On their first UK tour since reforming with this new lineup consisting of founding members Jon King (vocals) and Hugo Burnham (drums) alongside new additions David Pajo (guitar, backing vocals) and Sara Lee (bass), the band performed an explosive set but without their late founding guitarist, Andy Gill, who tragically passed away in 2020 and whose departure ended the previous lineup. The gaping hole of his absence was noticeable throughout their set.

Similarly to when he was previously in the band with Gill, a highly energetic King ran around the stage dancing to the funky basslines of ‘Not Great Men’ before the erratic clatter of ‘Outside the Trains Don’t Run on Time’. They focussed heavily on the band’s 1979 debut album, ‘Entertainment!’, singing the dual vocals of ‘Ether’, which saw Pajo attempting to do Gill’s vocal parts but neither his playing nor spoken word could even begin to replicate the unique overlapping interaction of the founding pair in the track, although he did a better job at producing the track’s demented guitar chimes that built to a crescendo with Burnham’s drum bashings.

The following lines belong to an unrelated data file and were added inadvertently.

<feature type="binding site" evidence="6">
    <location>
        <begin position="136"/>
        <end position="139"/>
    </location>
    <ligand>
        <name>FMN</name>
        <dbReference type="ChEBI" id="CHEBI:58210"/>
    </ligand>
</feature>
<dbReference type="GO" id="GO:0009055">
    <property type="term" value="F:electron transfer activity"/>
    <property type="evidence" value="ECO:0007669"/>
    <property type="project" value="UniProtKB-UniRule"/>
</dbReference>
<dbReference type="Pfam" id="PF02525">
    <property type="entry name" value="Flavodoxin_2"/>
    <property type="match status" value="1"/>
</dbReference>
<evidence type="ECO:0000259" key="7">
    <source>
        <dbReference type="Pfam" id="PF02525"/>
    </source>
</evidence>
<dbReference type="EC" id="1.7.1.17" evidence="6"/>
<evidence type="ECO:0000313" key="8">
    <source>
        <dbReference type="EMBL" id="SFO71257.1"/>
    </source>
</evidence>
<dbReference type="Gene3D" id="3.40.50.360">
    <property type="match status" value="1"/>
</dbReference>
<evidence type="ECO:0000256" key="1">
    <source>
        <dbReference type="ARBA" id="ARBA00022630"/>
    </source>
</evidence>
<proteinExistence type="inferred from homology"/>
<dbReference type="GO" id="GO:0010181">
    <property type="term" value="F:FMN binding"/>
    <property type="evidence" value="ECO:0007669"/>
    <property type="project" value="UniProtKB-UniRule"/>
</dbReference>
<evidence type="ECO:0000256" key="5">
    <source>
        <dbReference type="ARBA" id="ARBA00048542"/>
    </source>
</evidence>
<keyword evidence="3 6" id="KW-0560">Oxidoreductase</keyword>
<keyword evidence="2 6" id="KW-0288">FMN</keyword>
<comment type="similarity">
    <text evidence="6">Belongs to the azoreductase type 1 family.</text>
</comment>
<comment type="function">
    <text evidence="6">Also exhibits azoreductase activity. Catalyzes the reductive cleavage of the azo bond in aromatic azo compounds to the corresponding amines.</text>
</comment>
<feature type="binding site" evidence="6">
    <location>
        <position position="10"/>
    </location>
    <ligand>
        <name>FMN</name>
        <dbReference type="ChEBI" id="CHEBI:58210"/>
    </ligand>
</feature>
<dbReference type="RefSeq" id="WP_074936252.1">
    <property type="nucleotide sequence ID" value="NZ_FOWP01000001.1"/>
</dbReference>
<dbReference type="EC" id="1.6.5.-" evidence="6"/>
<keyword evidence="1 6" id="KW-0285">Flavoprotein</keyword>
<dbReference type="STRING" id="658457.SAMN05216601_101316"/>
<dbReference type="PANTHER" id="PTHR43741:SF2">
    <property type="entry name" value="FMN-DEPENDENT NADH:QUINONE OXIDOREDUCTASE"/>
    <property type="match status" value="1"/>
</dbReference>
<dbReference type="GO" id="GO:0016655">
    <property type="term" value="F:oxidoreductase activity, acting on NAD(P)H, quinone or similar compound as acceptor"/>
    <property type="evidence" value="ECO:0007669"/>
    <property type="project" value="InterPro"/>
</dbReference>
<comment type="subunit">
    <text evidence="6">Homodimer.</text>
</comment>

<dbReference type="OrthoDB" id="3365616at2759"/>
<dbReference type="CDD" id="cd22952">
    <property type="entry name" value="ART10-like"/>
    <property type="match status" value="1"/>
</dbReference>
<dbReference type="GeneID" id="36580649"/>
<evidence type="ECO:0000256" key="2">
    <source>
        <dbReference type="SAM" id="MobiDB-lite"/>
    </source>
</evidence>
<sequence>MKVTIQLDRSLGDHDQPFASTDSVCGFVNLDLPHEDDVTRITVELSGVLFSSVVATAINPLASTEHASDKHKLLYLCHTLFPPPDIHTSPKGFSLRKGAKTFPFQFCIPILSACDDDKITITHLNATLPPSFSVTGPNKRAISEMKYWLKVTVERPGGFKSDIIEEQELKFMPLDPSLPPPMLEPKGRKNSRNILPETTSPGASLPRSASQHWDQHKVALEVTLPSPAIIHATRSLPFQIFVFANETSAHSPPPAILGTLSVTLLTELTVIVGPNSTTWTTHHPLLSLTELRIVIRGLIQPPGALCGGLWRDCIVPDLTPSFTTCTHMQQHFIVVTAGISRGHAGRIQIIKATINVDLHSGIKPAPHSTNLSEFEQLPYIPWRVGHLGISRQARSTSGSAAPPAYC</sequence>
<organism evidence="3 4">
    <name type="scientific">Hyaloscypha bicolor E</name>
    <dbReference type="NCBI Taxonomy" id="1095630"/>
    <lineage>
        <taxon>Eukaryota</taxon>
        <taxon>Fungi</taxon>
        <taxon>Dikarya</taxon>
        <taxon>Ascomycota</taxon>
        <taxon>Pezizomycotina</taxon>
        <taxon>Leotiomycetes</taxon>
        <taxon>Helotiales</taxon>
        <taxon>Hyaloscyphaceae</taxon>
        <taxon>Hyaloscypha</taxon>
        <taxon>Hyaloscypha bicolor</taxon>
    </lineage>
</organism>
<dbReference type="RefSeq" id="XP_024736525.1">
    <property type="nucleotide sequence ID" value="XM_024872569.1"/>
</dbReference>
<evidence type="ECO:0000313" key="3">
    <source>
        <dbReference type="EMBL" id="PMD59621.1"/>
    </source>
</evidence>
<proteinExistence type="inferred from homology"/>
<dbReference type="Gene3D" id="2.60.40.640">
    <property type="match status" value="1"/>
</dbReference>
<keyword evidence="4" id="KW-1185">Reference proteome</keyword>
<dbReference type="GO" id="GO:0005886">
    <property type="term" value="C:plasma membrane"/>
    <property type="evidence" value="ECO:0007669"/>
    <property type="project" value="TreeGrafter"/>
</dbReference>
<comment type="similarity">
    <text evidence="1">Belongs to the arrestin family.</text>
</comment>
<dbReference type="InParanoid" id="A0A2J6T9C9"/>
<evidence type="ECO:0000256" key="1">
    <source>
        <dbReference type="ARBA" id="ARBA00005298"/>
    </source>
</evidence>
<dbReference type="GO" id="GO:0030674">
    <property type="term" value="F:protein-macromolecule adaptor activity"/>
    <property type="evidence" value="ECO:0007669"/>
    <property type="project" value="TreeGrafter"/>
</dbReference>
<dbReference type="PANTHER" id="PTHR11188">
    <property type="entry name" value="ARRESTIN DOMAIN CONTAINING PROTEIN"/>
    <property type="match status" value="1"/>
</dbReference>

Pajo’s wild guitar feedback introduction and bridge instrumental in ‘Love Like Anthrax’ also fell short of Gill’s guitar antics but this was quickly forgotten in the next song, ‘He’d Send in the Army’, which saw King in traditional fashion beating an old microwave with a baseball bat – as in the band’s live performances back in the day – and an oriental guitar solo in the funky ‘I Parade Myself’, from ‘Shrinkwrapped’; King strolled around the stage like a model doing flamboyant gestures amongst his absurd frog hops.

The stomp of ‘What We All Want’ from Gang of Four’s second studio album ‘Solid Gold’, contained Pajo’s well wrought t]out elasticated guitar strains and feedback. King emphasised the macho mockery of 1982 single ‘I Love a Man in Uniform’, which, while containing great female backing vocals from the band’s three singers, was played at too fast a pace. The band ended their set on their 1981 single ‘To Hell with Poverty’, with its guitar highs and lows (but other parts not played at all well) bouncing basslines and King’s banshee wails. The encore included their very first single, ‘Damaged Goods’, which was largely sung by the audience as King held out the microphone. An excellent performance from King that made for an electric performance but the loss of Gill was unsettlingly aroar.

06/10/23: Gang of Four @ O2 Shepherd’s Bush Empire, London.

Photos © Ayisha Khan.

Photo (as watermarked) © E. Gabriel Edvy/Blackswitch Labs.

© Ayisha Khan.